• Kratoklastes says:

      That’s why the AK is the preferred weapon of freedom fighters trying to get ISAF (the Yanks and their toadies) out of their countries: the 7.62 (rimmed [WPact] or rimless [NATO]) will take a limb off at 150yds. Plus, the AK is reliable, indestructible and cheap (unlike the M4 in all those respects).

      This is why the current US political nonsense over banning Armalite variants is obviously just theatrics: the AR15/M16/M4 was always an inferior battlefield weapon in terms of its ability to get the other guy to stop permanently – but that was NOT THE PLAN (the aim was to inflict casualties and cause resource attrition).

      Plus, American soldiers have always been soft: they want lighter weapons and ammo so they don’t get sore feet from carrying heavier mags. The tradeoff is “lighter weapon and ammo for more ballistic protection” (body armour, heavier helmet).

      In my day, a grunt not only carried 7.62 ammo and an FN-LAR… they carried their rations in CANS, not MRE pouches. 3 days rations weighed twice as much as ammo.

  11. Kratoklastes says:

    5.56 is the preferred weapon of US forces because it causes CASUALTIES, not FATALITIES. I do not know a single former soldier who does not know that fact.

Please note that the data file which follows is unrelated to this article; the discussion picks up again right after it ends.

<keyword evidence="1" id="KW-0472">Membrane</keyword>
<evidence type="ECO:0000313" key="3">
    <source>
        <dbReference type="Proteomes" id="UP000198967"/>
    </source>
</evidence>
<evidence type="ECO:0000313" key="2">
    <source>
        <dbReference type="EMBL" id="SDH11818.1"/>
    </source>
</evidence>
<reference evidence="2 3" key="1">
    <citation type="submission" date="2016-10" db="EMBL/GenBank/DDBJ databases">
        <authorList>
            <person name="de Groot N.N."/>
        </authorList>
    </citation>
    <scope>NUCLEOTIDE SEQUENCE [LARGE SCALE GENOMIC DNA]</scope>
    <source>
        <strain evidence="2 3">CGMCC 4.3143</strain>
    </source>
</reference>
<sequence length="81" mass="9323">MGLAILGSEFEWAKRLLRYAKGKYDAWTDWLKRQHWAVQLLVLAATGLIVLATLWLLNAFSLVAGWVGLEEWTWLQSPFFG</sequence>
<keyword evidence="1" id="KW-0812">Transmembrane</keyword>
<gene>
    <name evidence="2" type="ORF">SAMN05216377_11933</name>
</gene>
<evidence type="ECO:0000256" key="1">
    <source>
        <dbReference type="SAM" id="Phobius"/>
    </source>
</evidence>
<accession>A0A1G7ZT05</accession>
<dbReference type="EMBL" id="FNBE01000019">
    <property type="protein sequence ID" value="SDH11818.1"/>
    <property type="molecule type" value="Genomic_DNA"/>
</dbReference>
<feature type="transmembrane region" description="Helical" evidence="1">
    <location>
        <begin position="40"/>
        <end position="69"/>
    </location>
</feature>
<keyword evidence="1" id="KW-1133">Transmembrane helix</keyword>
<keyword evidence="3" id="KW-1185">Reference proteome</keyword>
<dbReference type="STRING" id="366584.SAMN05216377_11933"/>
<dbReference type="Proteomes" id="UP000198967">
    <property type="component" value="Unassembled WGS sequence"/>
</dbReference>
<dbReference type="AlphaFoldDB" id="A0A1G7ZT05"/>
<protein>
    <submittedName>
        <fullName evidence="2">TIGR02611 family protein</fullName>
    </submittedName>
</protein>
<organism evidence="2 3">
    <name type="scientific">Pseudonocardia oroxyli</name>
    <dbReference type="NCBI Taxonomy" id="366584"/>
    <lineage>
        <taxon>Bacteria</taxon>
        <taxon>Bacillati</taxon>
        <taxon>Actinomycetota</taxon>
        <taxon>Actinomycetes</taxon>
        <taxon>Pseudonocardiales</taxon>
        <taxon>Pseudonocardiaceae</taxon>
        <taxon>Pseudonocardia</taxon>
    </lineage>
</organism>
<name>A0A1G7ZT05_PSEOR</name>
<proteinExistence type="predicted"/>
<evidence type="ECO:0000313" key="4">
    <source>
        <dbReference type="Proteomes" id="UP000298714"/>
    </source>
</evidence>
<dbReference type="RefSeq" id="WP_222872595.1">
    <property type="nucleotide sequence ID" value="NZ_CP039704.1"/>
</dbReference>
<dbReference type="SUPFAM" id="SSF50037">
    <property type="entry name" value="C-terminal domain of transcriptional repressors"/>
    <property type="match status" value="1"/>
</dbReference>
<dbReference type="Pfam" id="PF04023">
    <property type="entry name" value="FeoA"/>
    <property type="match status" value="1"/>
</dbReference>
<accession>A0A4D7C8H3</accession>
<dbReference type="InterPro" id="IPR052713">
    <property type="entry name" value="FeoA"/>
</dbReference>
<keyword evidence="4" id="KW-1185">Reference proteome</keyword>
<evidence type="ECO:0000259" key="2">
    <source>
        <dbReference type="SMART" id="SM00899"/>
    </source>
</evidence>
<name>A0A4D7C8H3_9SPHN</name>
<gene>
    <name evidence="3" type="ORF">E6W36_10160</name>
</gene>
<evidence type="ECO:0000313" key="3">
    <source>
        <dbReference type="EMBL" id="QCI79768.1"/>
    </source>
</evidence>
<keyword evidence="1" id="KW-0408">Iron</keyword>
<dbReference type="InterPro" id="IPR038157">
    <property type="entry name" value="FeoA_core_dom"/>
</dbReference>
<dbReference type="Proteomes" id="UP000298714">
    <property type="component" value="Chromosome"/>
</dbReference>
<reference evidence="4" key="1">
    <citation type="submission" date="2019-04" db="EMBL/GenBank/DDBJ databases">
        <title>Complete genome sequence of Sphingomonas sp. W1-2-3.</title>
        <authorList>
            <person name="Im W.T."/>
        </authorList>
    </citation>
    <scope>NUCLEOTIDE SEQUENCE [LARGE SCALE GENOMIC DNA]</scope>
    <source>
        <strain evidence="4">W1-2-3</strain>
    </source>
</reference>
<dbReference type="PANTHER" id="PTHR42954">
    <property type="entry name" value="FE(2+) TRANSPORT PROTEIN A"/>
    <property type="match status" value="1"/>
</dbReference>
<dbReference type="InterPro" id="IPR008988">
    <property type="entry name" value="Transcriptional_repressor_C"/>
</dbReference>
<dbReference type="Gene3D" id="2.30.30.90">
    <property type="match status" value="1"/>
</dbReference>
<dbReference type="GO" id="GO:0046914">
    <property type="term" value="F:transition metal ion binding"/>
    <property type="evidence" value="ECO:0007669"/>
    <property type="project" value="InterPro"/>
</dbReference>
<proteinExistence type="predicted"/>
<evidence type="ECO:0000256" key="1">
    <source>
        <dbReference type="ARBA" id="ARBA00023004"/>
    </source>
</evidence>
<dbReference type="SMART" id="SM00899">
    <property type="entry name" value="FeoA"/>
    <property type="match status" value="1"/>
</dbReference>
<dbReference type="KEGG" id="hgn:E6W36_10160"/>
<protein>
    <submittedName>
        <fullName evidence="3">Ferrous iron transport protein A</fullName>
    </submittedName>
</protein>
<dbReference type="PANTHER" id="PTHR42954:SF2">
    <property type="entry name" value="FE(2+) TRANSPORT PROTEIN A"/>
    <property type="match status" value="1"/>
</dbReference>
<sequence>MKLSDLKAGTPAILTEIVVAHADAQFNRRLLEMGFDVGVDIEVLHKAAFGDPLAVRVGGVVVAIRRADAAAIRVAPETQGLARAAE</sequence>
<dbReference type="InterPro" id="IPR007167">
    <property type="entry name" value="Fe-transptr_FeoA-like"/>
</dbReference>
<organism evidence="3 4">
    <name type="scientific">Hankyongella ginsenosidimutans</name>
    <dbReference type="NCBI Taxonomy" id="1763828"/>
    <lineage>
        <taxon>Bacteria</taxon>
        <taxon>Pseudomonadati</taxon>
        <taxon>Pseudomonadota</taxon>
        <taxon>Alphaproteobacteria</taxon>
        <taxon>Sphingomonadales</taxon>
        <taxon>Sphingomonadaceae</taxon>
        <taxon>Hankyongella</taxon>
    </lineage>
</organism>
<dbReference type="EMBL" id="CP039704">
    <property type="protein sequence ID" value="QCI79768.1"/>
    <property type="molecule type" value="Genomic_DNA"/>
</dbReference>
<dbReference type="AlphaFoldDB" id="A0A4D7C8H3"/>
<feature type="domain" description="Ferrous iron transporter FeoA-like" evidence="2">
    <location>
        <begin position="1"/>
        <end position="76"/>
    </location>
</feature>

Every battlefield casualty inflicted on the enemy, causes MASSIVE expenditure of battlefield and rear-cadre resources: the wounded man’s comrades have to make him safe (and their attention to the fight is reduced); whoever acts as the team’s medic (if anyone) is taken out of the fight; a medevac has to be arranged; rear cadre has to take care of the downed guy – and the team’s willingness to maoeuvre is compromised (they are unlikely to want to give ground – even if doing so would be sensible – if the wounded man will fall into enemy hands).

    Something like 8 effective man-days is required to deal with the first 24 hours’ care of a single wounded individual. And wounded often scream – reducing the moral and altering the focus of his team.

    Contrast that with a dead guy: he can be left in situ until the firefight is finished (he’s not going to get angry or any deader), and then he’s just meat to put in a bag and send off the field.